service," he does not develop how it would apply to the user. This
is something that most if not all similar proposals in Canada have
failed to come to grips with, in that any direct financial
disincentive to patients would most probably run afoul of the
Canada Health Act.
- Most of the commentators (especially Marmor) support greater
use of information, and McMurtry goes so far as to propose that
accountability be added as a sixth principle to medicare. I agree
with this, and in fact the CMA (2000) has recently adopted a set of
guidelines for the assessment of health system performance.With
regard to the implementation of system-wide governance within each
province and territory, I share the concerns expressed by Segal and
Lomas about the need to consider regional diversity. It would be
useful to carefully assess the experiments with regionalization
over the past decade before embarking on any further reforms of
- Segal, Deber and Lomas agree with Sinclair's proposal to
articulate fundamental principles of rationing, and there are
several references to the international determination of core
services. I would suspect, however, that it will be a lot easier to
apply these approaches to decision-making about new treatments and
programs than it will in cases that might potentially "delist" or
"deinsure" some services that may have been publicly insured for
- I agree strongly with the need to revisit core values and will
come back to this.
- Lomas's suggestion for high-profile attention to the workforce
is long overdue. In our pre-budget submission in 1999, the CMA
called on the federal government to establish a national centre for
health workforce research. Most jurisdictions are now dealing with
critical shortages of nurses and physicians that are a clear result
of lack of foresight and planning in decisionmaking. The health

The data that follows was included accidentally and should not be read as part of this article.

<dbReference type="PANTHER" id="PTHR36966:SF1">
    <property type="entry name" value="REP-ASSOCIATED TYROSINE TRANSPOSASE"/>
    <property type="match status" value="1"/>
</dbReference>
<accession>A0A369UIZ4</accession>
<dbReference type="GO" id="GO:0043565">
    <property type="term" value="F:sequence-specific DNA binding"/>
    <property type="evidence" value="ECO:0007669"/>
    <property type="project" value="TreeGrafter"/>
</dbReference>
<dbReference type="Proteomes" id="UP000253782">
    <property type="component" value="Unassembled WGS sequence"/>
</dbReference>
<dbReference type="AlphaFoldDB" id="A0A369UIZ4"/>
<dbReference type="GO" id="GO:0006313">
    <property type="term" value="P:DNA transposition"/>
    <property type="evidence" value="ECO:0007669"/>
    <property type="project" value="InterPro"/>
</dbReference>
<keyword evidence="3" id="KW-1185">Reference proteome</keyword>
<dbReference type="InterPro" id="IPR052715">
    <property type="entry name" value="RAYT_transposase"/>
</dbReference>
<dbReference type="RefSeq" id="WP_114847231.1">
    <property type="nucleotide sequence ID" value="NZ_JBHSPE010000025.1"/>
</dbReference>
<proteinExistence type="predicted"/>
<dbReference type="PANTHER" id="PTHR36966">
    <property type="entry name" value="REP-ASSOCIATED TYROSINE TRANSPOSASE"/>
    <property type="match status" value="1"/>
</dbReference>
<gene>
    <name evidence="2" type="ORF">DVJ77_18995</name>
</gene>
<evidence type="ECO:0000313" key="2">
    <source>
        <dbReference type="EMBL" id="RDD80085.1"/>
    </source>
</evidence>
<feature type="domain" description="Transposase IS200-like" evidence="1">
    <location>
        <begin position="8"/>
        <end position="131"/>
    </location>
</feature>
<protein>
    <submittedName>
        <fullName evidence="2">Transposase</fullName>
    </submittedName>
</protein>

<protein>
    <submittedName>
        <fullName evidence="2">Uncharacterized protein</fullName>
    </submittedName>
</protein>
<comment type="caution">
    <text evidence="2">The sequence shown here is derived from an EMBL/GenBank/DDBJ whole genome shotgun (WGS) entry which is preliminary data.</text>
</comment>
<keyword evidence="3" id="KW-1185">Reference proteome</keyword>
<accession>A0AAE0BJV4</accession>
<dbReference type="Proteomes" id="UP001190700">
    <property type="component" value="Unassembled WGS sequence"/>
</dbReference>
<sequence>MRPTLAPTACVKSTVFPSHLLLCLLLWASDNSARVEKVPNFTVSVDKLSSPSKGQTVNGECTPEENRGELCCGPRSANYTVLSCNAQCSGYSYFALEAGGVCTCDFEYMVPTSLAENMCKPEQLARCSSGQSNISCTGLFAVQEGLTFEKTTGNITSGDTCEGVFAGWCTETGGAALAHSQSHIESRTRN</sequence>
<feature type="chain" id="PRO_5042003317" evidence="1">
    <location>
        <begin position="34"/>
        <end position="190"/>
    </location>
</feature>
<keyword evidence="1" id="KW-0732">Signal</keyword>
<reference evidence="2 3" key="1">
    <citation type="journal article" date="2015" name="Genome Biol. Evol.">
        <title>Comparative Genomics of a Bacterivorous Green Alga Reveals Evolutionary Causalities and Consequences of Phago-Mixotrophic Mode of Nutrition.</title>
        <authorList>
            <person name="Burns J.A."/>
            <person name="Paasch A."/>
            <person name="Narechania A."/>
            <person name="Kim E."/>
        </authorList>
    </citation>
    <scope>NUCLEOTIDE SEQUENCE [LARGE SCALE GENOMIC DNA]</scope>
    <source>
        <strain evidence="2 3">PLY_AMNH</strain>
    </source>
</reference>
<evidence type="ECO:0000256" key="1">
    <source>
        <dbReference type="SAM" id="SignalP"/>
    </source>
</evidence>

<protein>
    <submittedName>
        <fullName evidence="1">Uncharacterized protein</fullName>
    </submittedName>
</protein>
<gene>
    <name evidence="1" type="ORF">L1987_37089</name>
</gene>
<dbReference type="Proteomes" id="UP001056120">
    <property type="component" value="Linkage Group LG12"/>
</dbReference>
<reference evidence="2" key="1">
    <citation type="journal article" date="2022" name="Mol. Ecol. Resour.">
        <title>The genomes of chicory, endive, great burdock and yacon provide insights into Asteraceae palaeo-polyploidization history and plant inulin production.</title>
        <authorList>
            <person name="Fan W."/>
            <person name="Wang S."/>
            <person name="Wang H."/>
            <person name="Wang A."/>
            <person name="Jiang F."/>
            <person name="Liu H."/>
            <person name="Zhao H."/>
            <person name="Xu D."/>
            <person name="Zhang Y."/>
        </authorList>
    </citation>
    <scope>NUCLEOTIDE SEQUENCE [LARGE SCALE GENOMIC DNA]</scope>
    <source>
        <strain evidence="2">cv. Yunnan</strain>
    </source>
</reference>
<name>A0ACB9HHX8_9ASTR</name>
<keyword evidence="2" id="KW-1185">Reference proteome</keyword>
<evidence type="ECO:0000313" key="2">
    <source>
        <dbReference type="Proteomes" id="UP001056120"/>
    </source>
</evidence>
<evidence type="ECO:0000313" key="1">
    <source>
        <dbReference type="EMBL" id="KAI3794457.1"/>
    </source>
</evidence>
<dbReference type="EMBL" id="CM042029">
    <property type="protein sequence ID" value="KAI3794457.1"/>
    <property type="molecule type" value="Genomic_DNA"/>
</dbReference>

sector workforce studies that are being supported by Human
Resources Development Canada are a promising start, but it will
take a concentrated effort to firmly establish a longer-term
planning horizon encompassing all health disciplines and which has
buy-in from all key stakeholders. It would be important for such a
planning body to have an institutional framework with tenure such
that it is not interrupted by changes in government.
- As more Canadians become connected to the Internet they will
increasingly use it to seek health information. The World Health
Organization (2000) has recently proposed the adoption of a
".health" top level domain to assist citizens in finding their way
through an estimated 10,000 health sites on the Internet. Certainly
patients and providers would like to have assurances that they are
accessing reliable and upto- date information.
- I support Bear's call for public discourse and will address
this below under governance.
- Canada is probably the only industrialized country that does not permit privately funded health services to compete for the provision of what are typically considered as core services (i.e., hospital and physician services). Nonetheless, I think that the research evidence on whether such private systems can support the public system is very thin. The CMA continues to advocate that public funding must be sufficient to cover core services.
I believe two key, linked challenges that are before Canadians in the short term are, first, to establish the vision and values for a sustainable medicare program and, second, to sort out the governance of our healthcare system.